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   Table of Contents      
Year : 1982  |  Volume : 30  |  Issue : 6  |  Page : 519-520

Study of 'Follow-up Keratometry' in contact lens practice

Sankara Nethralava Medical Research Foundation, Madras, India

Correspondence Address:
K Anandakannan
Sankara Nethralya, 18 College Road, Madras. 600 006. (T.N.)
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Source of Support: None, Conflict of Interest: None

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How to cite this article:
Anandakannan K. Study of 'Follow-up Keratometry' in contact lens practice. Indian J Ophthalmol 1982;30:519-20

How to cite this URL:
Anandakannan K. Study of 'Follow-up Keratometry' in contact lens practice. Indian J Ophthalmol [serial online] 1982 [cited 2021 May 14];30:519-20. Available from: https://www.ijo.in/text.asp?1982/30/6/519/29249

Corneal contact lens can cause alterations in corneal curvature in one or both meridions in over 70% of patients. Methods of fitting contact lens by not using keratometer are being practised nowadays. It is the purpose of this study to correlate the keratometer findings with the comfort of the patient and proper fitting of contact lens and its value in making a few alterations so as to make the patient a successful wearer of the contact lens.

It will be out of place to give either a description of the keratometer or the method of using this instrument.

  Materials and methods and observations Top

50 eyes that were fitted corneal contact lens during the period of 6 months from July to December 1979 were taken up for this study. They were followed up for a period of 3 to 6 months at regular intervals.

A. routine ocular examination, keratometry and breakup time (BUT) of tear film were done in all cases before fitting the lenses. Fluorescein pattern was used as the con­firmative test before ordering for lenses. Based on the keratometer reading

33 eyes were fittted "steeper than K"

15 eyes were fitted "flatter than K"

2 eyes were fitted "on K"

Before fitting the contact lens there were with the rule-44 eyes, against the rule-4 eyes, spherical error-2 eyes

Post contact lens keratometry showed

Astigmatism `with the rule' in 42 eyes; Astigmatism `against the rule' in 6 eyes.

A change of more than 0.50 D in keratometric reading was seen in 29 eyes (58%) during the first week. In 17 eyes lenses were fitted steeper than K, in 8 flatter than K and one was fitted on K.

In this group central corneal cloud­ing was noted in 25 eyes. Of these > 5 showed persistent corneal odema and changes in the keratometer reading during subsequent visits also. There was punctate corneal staining and the patients were uncomfortable due to photophobia ^and watering. 3 lenses which showed a steep fluorescein pattern were ordered to reduce the diameter so as to make them flatter; two lenses showing a flat fluorescein pattern were changed. These lenses were worn comfor­tably after the change. Rest of the lens belonging to this group were tolerated well by the patients and the signs and symptoms came down gradually after the adaptation period.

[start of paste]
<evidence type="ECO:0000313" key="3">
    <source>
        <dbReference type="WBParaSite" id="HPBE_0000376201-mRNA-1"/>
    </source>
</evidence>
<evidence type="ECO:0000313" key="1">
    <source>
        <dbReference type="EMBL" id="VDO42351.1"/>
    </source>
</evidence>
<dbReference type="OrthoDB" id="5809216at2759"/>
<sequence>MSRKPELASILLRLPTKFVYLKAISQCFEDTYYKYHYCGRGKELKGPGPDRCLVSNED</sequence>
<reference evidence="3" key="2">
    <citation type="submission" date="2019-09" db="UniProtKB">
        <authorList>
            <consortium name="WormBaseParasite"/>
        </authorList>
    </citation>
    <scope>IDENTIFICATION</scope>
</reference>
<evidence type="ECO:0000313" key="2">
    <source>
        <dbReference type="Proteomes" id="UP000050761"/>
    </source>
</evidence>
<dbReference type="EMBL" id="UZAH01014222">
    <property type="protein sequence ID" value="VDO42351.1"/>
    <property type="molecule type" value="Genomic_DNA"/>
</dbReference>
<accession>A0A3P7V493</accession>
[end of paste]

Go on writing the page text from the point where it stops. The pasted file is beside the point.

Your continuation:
21 eyes showed change in keratometric reading of less than 0.513. They were by and large happy and comfortable with their lenses and wearing the lenses for more than 10 hours a day. It is also worthy to mention that in general, lenses fitted `steeper than K' were tolerated much better than the fit on K' or flatter than K'.

  Discussion Top

One of the criteria for a well fitted contact lens after adaptation is that the keratometer reading do not show a significant change after wearing the lens. Corneal anoxia and the retention of metabolites within the tissue lead to corneal oedema which causes change in the thickness of the cornea and the surface shape changing the refractive status of the eyes.

The significance of these induced refrac­tive changes of the cornea can be utilized to modify the lenses so as to improve the tear flow beneath the lens or a new fitting assessment is to be undertaken only after the cornea has regained its prefitting status. When the other signs of corneal changes are also present refit with new lenses is further emphasized.

  Summary Top

Measurement of the corneal curvature during the course of adaptation is an important test to determine whether the adaptation is progressing favourably. Marked change in the corneal curvature may indicate an ill fit and this is used as a parameter for refitting the lenses.


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